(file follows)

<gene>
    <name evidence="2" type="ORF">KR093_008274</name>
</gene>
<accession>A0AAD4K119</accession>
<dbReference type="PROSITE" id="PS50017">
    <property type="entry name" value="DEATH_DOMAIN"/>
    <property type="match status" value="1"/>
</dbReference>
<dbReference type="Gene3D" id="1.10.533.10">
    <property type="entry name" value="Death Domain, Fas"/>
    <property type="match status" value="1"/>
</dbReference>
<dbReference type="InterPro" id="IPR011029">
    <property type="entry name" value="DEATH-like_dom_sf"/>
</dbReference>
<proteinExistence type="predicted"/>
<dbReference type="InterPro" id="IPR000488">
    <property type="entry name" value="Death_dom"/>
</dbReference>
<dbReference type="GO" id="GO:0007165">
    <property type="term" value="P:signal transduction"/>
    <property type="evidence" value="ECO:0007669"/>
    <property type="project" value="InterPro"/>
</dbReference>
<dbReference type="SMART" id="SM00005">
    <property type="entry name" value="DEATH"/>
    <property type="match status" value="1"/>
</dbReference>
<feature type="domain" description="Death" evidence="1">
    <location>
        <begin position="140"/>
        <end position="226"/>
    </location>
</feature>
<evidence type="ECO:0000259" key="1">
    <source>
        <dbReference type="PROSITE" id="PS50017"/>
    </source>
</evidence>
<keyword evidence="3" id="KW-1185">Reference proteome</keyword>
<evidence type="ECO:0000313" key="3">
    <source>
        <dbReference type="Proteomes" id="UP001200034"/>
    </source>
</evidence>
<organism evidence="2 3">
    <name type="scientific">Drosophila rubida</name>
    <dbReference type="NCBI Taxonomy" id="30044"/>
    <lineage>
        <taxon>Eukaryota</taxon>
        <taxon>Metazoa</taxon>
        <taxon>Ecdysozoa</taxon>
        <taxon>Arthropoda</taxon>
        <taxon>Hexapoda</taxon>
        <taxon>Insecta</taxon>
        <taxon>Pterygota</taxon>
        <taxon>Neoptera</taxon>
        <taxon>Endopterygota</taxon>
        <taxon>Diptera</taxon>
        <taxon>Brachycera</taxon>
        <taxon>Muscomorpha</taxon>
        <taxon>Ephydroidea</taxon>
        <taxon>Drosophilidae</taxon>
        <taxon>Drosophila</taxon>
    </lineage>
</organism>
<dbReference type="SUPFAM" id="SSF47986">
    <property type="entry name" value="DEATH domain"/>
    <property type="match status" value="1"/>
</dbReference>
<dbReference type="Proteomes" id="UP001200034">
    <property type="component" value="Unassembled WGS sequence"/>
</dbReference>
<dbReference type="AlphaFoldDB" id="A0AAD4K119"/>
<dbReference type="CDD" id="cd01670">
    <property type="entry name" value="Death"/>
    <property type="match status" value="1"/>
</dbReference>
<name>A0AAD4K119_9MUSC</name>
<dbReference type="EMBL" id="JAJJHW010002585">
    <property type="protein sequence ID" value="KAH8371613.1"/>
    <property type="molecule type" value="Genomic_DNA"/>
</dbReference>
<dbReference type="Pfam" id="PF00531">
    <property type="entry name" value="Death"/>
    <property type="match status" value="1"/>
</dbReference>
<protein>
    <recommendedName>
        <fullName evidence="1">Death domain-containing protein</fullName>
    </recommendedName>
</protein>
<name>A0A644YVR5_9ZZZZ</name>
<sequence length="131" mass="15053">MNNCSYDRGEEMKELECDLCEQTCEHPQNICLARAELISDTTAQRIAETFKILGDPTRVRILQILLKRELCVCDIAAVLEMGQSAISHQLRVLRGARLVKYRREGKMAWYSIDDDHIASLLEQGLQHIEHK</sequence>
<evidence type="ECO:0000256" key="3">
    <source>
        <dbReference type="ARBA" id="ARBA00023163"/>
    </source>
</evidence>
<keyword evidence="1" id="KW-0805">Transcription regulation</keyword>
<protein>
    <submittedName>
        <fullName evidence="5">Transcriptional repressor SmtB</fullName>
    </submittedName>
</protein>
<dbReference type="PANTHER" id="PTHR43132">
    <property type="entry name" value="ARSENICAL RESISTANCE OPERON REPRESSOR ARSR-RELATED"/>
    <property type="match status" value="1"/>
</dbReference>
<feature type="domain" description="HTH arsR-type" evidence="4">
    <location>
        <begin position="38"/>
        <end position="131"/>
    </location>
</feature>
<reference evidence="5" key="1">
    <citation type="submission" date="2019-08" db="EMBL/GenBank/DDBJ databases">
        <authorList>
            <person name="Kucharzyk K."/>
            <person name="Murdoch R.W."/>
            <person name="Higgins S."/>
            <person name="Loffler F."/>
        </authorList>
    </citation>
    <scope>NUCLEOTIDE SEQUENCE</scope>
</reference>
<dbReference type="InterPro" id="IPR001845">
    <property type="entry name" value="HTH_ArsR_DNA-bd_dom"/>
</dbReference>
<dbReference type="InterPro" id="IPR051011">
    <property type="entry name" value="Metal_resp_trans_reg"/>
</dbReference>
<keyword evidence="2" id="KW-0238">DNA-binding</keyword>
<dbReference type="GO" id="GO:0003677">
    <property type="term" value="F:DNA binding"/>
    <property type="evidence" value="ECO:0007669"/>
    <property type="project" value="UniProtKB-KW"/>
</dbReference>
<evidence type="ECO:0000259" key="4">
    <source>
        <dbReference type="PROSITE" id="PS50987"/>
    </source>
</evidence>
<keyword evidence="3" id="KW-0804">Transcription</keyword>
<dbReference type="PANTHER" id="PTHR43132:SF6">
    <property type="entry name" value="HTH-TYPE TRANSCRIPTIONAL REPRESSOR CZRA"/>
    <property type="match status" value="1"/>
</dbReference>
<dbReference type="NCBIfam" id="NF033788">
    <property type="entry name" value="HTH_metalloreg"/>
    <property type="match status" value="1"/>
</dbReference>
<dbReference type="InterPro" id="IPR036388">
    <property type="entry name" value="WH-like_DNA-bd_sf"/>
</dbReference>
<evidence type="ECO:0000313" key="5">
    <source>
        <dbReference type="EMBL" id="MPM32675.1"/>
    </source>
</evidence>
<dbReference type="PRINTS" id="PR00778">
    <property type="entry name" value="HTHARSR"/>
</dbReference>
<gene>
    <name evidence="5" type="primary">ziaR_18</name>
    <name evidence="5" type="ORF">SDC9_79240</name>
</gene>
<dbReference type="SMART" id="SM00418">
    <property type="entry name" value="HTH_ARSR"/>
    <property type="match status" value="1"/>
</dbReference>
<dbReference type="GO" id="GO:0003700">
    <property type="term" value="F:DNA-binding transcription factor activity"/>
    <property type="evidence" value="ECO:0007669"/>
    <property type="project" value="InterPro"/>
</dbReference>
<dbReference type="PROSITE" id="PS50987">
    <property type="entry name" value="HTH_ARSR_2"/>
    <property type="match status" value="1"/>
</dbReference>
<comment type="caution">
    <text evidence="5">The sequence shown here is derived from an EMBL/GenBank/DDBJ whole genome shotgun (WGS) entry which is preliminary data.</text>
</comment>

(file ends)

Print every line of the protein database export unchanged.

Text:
<gene>
    <name evidence="2" type="ORF">KR093_008274</name>
</gene>
<accession>A0AAD4K119</accession>
<dbReference type="PROSITE" id="PS50017">
    <property type="entry name" value="DEATH_DOMAIN"/>
    <property type="match status" value="1"/>
</dbReference>
<dbReference type="Gene3D" id="1.10.533.10">
    <property type="entry name" value="Death Domain, Fas"/>
    <property type="match status" value="1"/>
</dbReference>
<dbReference type="InterPro" id="IPR011029">
    <property type="entry name" value="DEATH-like_dom_sf"/>
</dbReference>
<proteinExistence type="predicted"/>
<dbReference type="InterPro" id="IPR000488">
    <property type="entry name" value="Death_dom"/>
</dbReference>
<dbReference type="GO" id="GO:0007165">
    <property type="term" value="P:signal transduction"/>
    <property type="evidence" value="ECO:0007669"/>
    <property type="project" value="InterPro"/>
</dbReference>
<dbReference type="SMART" id="SM00005">
    <property type="entry name" value="DEATH"/>
    <property type="match status" value="1"/>
</dbReference>
<feature type="domain" description="Death" evidence="1">
    <location>
        <begin position="140"/>
        <end position="226"/>
    </location>
</feature>
<evidence type="ECO:0000259" key="1">
    <source>
        <dbReference type="PROSITE" id="PS50017"/>
    </source>
</evidence>
<keyword evidence="3" id="KW-1185">Reference proteome</keyword>
<evidence type="ECO:0000313" key="3">
    <source>
        <dbReference type="Proteomes" id="UP001200034"/>
    </source>
</evidence>
<organism evidence="2 3">
    <name type="scientific">Drosophila rubida</name>
    <dbReference type="NCBI Taxonomy" id="30044"/>
    <lineage>
        <taxon>Eukaryota</taxon>
        <taxon>Metazoa</taxon>
        <taxon>Ecdysozoa</taxon>
        <taxon>Arthropoda</taxon>
        <taxon>Hexapoda</taxon>
        <taxon>Insecta</taxon>
        <taxon>Pterygota</taxon>
        <taxon>Neoptera</taxon>
        <taxon>Endopterygota</taxon>
        <taxon>Diptera</taxon>
        <taxon>Brachycera</taxon>
        <taxon>Muscomorpha</taxon>
        <taxon>Ephydroidea</taxon>
        <taxon>Drosophilidae</taxon>
        <taxon>Drosophila</taxon>
    </lineage>
</organism>
<dbReference type="SUPFAM" id="SSF47986">
    <property type="entry name" value="DEATH domain"/>
    <property type="match status" value="1"/>
</dbReference>
<dbReference type="Proteomes" id="UP001200034">
    <property type="component" value="Unassembled WGS sequence"/>
</dbReference>
<dbReference type="AlphaFoldDB" id="A0AAD4K119"/>
<dbReference type="CDD" id="cd01670">
    <property type="entry name" value="Death"/>
    <property type="match status" value="1"/>
</dbReference>
<name>A0AAD4K119_9MUSC</name>
<dbReference type="EMBL" id="JAJJHW010002585">
    <property type="protein sequence ID" value="KAH8371613.1"/>
    <property type="molecule type" value="Genomic_DNA"/>
</dbReference>
<dbReference type="Pfam" id="PF00531">
    <property type="entry name" value="Death"/>
    <property type="match status" value="1"/>
</dbReference>
<protein>
    <recommendedName>
        <fullName evidence="1">Death domain-containing protein</fullName>
    </recommendedName>
</protein>
<name>A0A644YVR5_9ZZZZ</name>
<sequence length="131" mass="15053">MNNCSYDRGEEMKELECDLCEQTCEHPQNICLARAELISDTTAQRIAETFKILGDPTRVRILQILLKRELCVCDIAAVLEMGQSAISHQLRVLRGARLVKYRREGKMAWYSIDDDHIASLLEQGLQHIEHK</sequence>
<evidence type="ECO:0000256" key="3">
    <source>
        <dbReference type="ARBA" id="ARBA00023163"/>
    </source>
</evidence>
<keyword evidence="1" id="KW-0805">Transcription regulation</keyword>
<protein>
    <submittedName>
        <fullName evidence="5">Transcriptional repressor SmtB</fullName>
    </submittedName>
</protein>
<dbReference type="PANTHER" id="PTHR43132">
    <property type="entry name" value="ARSENICAL RESISTANCE OPERON REPRESSOR ARSR-RELATED"/>
    <property type="match status" value="1"/>
</dbReference>
<feature type="domain" description="HTH arsR-type" evidence="4">
    <location>
        <begin position="38"/>
        <end position="131"/>
    </location>
</feature>
<reference evidence="5" key="1">
    <citation type="submission" date="2019-08" db="EMBL/GenBank/DDBJ databases">
        <authorList>
            <person name="Kucharzyk K."/>
            <person name="Murdoch R.W."/>
            <person name="Higgins S."/>
            <person name="Loffler F."/>
        </authorList>
    </citation>
    <scope>NUCLEOTIDE SEQUENCE</scope>
</reference>
<dbReference type="InterPro" id="IPR001845">
    <property type="entry name" value="HTH_ArsR_DNA-bd_dom"/>
</dbReference>
<dbReference type="InterPro" id="IPR051011">
    <property type="entry name" value="Metal_resp_trans_reg"/>
</dbReference>
<keyword evidence="2" id="KW-0238">DNA-binding</keyword>
<dbReference type="GO" id="GO:0003677">
    <property type="term" value="F:DNA binding"/>
    <property type="evidence" value="ECO:0007669"/>
    <property type="project" value="UniProtKB-KW"/>
</dbReference>
<evidence type="ECO:0000259" key="4">
    <source>
        <dbReference type="PROSITE" id="PS50987"/>
    </source>
</evidence>
<keyword evidence="3" id="KW-0804">Transcription</keyword>
<dbReference type="PANTHER" id="PTHR43132:SF6">
    <property type="entry name" value="HTH-TYPE TRANSCRIPTIONAL REPRESSOR CZRA"/>
    <property type="match status" value="1"/>
</dbReference>
<dbReference type="NCBIfam" id="NF033788">
    <property type="entry name" value="HTH_metalloreg"/>
    <property type="match status" value="1"/>
</dbReference>
<dbReference type="InterPro" id="IPR036388">
    <property type="entry name" value="WH-like_DNA-bd_sf"/>
</dbReference>
<evidence type="ECO:0000313" key="5">
    <source>
        <dbReference type="EMBL" id="MPM32675.1"/>
    </source>
</evidence>
<dbReference type="PRINTS" id="PR00778">
    <property type="entry name" value="HTHARSR"/>
</dbReference>
<gene>
    <name evidence="5" type="primary">ziaR_18</name>
    <name evidence="5" type="ORF">SDC9_79240</name>
</gene>
<dbReference type="SMART" id="SM00418">
    <property type="entry name" value="HTH_ARSR"/>
    <property type="match status" value="1"/>
</dbReference>
<dbReference type="GO" id="GO:0003700">
    <property type="term" value="F:DNA-binding transcription factor activity"/>
    <property type="evidence" value="ECO:0007669"/>
    <property type="project" value="InterPro"/>
</dbReference>
<dbReference type="PROSITE" id="PS50987">
    <property type="entry name" value="HTH_ARSR_2"/>
    <property type="match status" value="1"/>
</dbReference>
<comment type="caution">
    <text evidence="5">The sequence shown here is derived from an EMBL/GenBank/DDBJ whole genome shotgun (WGS) entry which is preliminary data.</text>
</comment>